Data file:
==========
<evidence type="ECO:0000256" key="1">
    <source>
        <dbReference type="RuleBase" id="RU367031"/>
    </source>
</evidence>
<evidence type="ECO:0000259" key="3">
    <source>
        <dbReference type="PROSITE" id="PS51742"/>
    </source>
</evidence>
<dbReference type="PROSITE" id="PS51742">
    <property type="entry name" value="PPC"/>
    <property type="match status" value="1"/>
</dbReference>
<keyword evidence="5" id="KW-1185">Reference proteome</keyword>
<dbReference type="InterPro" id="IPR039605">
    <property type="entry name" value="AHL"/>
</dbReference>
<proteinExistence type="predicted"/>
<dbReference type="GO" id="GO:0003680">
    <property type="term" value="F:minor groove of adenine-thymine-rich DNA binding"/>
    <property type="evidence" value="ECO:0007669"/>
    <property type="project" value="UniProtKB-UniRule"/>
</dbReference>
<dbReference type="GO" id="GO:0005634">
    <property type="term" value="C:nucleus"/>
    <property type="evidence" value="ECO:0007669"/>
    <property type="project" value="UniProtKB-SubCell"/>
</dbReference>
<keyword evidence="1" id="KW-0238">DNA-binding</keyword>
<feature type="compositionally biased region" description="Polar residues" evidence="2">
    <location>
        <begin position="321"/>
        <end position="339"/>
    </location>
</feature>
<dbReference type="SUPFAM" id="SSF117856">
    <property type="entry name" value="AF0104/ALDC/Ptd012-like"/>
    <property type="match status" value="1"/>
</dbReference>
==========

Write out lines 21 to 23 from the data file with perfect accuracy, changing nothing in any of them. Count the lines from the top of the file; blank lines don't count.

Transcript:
    <property type="term" value="F:minor groove of adenine-thymine-rich DNA binding"/>
    <property type="evidence" value="ECO:0007669"/>
    <property type="project" value="UniProtKB-UniRule"/>